One of the objectives of the TB control management group was to make an extensive evaluation to identify the right combination of tools for the toolbox. The first part of our multicentric prospective study in India was to assess the diagnostic value of several microbiological tools [8]. The aim of this second part was to assess the performance of the QFT-GIT and TST, in addition to microbiological results, as contributors for diagnosis of active TB according to HIV status. The specificity of both tests was assessed in healthy non-active TB individuals.

Materials and Methods

Study Populations

Written informed consent was obtained from all subjects before enrollment. The study was approved by the local ethical committees: the Institutional Ethical Committee of Tuberculosis Research Centre in Chennai (TRC-IEC No: 2006005), the Institutional Review Board at Hinduja Hospital, Mumbai (No: 316-05-CR), the Institutional Ethical Committee of AIIMS, New Delhi (AIIMS-IEC No: A-35∶05/10/2005), the Institutional Ethical Committee of the Safdarjung Hospital, New Delhi (Nu Sur./1/2007), the NIMS Institutional Ethics Committee (No.EC/264 (A)/2005) and the Ethical Committee of National JALMA Institute for Leprosy and other Mycobacterial Diseases, Agra (minutes: 27/04/2006).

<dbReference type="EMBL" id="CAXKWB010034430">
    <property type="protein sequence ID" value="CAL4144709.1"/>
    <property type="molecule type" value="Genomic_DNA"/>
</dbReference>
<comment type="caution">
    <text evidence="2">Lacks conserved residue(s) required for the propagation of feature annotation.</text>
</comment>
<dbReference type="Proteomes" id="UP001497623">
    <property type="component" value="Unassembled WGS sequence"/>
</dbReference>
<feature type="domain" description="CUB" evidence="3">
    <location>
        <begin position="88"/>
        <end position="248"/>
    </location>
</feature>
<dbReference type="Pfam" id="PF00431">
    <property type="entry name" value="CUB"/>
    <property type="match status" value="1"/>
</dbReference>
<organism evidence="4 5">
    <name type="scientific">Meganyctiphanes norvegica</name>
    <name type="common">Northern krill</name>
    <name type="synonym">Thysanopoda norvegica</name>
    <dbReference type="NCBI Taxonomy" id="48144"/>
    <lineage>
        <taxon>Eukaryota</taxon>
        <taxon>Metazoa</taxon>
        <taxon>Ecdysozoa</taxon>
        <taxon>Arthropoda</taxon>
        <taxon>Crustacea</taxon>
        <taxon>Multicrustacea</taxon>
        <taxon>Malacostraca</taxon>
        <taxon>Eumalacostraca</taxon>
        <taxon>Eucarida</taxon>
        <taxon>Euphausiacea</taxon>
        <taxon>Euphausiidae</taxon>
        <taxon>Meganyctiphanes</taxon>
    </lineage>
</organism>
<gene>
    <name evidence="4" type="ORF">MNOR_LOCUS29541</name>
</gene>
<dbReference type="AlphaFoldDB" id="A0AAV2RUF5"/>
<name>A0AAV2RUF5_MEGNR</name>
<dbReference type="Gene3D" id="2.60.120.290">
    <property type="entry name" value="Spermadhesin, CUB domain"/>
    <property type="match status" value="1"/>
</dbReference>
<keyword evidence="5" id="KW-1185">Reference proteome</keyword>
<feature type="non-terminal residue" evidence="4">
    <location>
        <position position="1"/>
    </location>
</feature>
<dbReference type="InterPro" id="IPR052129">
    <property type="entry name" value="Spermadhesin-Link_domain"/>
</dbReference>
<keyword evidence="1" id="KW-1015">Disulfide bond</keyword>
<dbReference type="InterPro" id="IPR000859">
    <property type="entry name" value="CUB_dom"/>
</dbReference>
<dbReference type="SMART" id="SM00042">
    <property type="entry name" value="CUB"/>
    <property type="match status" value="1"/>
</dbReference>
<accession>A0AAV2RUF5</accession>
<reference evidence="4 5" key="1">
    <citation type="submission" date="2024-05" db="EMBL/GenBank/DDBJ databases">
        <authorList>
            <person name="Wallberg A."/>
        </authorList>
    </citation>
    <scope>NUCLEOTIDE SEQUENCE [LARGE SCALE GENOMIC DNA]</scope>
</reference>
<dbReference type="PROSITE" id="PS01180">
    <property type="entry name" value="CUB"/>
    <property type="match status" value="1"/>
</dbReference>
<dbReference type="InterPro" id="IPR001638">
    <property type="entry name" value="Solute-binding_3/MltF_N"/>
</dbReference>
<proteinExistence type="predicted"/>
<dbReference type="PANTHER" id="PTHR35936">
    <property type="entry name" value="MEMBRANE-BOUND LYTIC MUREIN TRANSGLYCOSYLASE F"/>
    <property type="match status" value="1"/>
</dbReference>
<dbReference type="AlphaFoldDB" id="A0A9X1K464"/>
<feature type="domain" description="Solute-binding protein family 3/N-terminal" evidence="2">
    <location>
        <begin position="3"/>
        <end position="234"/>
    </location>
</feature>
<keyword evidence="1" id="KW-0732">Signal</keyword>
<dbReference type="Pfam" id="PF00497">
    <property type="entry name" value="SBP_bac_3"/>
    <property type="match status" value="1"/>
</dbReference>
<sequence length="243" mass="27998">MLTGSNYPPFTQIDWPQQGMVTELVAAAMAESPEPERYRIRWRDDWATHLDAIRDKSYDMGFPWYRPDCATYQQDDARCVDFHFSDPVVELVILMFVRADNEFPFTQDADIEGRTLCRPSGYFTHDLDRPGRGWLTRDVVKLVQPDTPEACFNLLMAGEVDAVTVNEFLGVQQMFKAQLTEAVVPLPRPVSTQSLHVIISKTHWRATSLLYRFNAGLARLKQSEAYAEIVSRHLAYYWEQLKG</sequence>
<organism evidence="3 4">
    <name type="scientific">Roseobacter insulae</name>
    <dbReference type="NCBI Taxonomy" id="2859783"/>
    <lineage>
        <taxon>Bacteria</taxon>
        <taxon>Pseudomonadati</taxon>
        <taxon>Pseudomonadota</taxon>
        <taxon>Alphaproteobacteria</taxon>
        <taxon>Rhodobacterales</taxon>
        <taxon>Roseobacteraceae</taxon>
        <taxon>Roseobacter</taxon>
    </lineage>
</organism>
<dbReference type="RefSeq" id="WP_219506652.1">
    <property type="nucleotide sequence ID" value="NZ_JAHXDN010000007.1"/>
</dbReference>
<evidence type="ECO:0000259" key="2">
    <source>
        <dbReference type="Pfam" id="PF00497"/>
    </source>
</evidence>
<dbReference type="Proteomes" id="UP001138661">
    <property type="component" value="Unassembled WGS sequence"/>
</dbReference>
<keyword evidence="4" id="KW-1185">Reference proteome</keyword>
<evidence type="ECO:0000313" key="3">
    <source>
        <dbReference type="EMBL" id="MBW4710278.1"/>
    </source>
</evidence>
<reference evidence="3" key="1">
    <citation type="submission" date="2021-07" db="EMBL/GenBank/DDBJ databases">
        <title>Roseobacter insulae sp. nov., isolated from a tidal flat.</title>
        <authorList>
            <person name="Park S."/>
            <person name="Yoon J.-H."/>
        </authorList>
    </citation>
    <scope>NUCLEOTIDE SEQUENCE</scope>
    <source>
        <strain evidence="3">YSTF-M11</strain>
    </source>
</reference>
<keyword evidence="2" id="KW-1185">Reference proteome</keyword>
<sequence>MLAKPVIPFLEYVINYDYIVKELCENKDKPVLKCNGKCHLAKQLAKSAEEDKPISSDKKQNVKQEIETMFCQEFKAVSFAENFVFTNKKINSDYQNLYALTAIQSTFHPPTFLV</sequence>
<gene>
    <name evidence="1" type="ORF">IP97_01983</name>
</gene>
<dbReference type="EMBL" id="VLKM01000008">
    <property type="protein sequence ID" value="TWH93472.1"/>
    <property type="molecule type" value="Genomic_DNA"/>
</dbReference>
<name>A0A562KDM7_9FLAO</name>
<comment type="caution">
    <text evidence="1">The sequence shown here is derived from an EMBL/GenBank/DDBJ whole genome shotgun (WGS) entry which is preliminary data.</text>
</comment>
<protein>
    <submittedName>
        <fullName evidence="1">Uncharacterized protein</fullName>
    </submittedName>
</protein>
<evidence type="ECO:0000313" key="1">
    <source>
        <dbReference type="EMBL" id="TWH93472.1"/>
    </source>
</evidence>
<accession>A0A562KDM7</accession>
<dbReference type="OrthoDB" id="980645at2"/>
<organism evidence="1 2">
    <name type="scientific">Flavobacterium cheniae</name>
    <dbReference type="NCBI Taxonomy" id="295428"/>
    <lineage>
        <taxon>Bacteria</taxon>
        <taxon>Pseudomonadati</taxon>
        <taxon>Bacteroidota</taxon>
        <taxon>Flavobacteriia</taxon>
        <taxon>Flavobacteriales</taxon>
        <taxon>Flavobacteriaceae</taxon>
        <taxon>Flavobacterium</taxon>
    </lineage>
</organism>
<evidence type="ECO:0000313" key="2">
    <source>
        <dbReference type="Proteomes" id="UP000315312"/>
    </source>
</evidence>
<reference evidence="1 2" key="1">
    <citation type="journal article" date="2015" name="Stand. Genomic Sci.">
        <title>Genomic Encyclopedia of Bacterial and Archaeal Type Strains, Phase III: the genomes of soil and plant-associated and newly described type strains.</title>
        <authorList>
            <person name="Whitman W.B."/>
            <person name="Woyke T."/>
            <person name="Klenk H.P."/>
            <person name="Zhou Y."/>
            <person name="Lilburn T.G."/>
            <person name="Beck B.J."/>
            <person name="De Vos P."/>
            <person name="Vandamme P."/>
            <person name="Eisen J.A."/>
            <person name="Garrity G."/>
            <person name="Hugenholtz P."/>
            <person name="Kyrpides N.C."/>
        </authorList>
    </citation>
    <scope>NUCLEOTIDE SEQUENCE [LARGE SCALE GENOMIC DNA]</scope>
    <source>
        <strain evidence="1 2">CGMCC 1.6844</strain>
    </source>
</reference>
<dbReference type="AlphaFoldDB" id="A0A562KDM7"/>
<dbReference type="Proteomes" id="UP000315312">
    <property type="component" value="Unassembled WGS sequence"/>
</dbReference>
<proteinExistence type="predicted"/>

Adult patients with active TB and individuals without active TB were prospectively enrolled from January 2006 to July 2008 at different medical centers as described [8].

In brief, clinical symptoms and radiological findings of the patients were first assessed independently by each clinician taking part in the enrollment. Three sputum samples were collected and processed. The smear was stained using the hot Ziehl-Neelsen method and the semi-quantitative yield of acid-fast-bacilli (AFB) was recorded according to WHO recommendations [9]. The 3 sputum samples were cultured in solid and liquid medium and the presence of M.tuberculosis in the positive culture samples was further confirmed by molecular Gen-probe based PCR.